Can I Deduct a Loss on My Second Residence?

Tax rules for second homes are complicated. A lot depends on how you use your second home. That will affect how you claim any losses, whether it's from storm damage, an accident or whether you lost money on a sale. The key factor is whether your second home is solely for personal use or whether you rent it out part of the time.

Personal Use Deductions

If a second home is solely for personal use, you can deduct casualty losses, such as damage from hurricanes, tornadoes or earthquakes. You'll have to fill out a Form 4684 with your 1040 income tax return and deduct any payments from insurance for the loss. If you sell a personal second home at a loss, you can't deduct it.

Rental Losses

Deducting losses on second homes with some rental varies. If you rent the house for more than 14 days a year, you must report that as income, but you can deduct expenses for maintenance, including damage from storms or other incidents. You have to limit your personal use to 14 days a year, but can exempt days you used the house to do maintenance.

Apportion Some Losses

You can apportion your losses if you use the house personally more than 14 days but no more than 20 percent of the rental time. Then you have to figure the percentage of personal time vs. rental and adjust any losses by that percentage. You also have to deduct any insurance payments or salvage value and, of course, report all rental income as taxable. If the home is a total loss, you claim the lesser of the adjusted value of the property or the decrease in market value.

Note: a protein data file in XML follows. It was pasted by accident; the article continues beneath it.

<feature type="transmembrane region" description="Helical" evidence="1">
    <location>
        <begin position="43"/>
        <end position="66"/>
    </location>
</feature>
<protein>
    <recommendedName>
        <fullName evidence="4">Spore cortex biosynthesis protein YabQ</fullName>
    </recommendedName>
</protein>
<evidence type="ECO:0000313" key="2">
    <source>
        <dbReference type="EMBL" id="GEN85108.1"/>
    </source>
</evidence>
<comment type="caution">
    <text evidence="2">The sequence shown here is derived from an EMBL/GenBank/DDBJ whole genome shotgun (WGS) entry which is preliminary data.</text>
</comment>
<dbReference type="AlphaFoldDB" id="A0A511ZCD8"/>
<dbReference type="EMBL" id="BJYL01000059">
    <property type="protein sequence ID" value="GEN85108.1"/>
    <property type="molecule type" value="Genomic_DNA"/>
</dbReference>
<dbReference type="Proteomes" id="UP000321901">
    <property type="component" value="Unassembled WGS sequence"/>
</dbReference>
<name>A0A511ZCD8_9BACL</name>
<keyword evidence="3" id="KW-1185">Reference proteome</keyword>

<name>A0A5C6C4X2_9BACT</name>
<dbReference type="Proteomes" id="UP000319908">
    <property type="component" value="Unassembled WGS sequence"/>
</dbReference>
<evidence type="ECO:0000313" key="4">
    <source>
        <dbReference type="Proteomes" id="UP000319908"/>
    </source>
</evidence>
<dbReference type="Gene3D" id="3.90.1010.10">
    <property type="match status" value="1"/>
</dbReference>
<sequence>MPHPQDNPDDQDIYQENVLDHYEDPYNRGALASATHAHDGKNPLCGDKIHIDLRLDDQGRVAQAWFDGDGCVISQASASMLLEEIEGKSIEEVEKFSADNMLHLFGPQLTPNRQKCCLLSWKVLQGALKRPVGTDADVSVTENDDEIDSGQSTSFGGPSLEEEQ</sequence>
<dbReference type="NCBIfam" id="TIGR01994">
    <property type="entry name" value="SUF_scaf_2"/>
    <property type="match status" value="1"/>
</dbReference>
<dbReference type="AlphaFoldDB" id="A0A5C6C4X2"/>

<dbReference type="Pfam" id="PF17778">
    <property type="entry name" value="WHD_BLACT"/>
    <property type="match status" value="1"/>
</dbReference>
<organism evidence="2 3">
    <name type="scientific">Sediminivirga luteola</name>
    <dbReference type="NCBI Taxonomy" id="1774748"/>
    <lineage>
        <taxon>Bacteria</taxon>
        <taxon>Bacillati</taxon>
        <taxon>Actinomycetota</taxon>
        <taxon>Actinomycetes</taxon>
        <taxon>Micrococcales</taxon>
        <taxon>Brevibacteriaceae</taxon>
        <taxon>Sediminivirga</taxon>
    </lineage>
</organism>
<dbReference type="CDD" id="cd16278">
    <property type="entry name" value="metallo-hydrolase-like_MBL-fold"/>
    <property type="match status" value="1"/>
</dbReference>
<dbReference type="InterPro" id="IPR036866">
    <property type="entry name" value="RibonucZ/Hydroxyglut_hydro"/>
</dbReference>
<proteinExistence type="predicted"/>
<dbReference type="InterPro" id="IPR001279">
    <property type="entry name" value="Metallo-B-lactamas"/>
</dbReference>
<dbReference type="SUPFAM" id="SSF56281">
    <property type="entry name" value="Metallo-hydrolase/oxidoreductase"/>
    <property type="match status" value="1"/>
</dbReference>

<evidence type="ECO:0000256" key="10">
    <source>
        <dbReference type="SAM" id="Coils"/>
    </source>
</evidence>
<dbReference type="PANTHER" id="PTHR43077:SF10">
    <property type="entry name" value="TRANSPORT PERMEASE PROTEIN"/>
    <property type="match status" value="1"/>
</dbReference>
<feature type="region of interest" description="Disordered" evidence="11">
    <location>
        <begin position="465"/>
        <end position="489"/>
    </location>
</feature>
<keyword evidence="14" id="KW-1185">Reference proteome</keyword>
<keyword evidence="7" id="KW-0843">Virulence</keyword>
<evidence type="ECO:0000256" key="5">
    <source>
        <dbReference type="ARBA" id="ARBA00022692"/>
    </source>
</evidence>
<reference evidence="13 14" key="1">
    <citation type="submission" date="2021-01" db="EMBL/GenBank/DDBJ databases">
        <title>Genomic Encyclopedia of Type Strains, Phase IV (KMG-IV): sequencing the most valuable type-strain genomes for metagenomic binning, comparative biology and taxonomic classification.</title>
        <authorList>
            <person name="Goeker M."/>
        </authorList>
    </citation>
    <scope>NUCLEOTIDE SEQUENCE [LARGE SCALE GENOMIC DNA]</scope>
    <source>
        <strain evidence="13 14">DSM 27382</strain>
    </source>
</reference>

Investment Loss

You can deduct loss on sale of a second home if it qualifies as an investment property. If your adjusted gross income is $100,000 or less, you may be able to claim a deduction for a loss up to $25,000. That allowance changes as your income goes up. You'll have to report the sale and loss on a Form 4797 and document that your personal use was 14 days or less or no more than 20 percent of the total rental time.

About the Author

Bob Haring has been a news writer and editor for more than 50 years, mostly with the Associated Press and then as executive editor of the Tulsa, Okla. "World." Since retiring he has written freelance stories and a weekly computer security column. Haring holds a Bachelor of Journalism from the University of Missouri.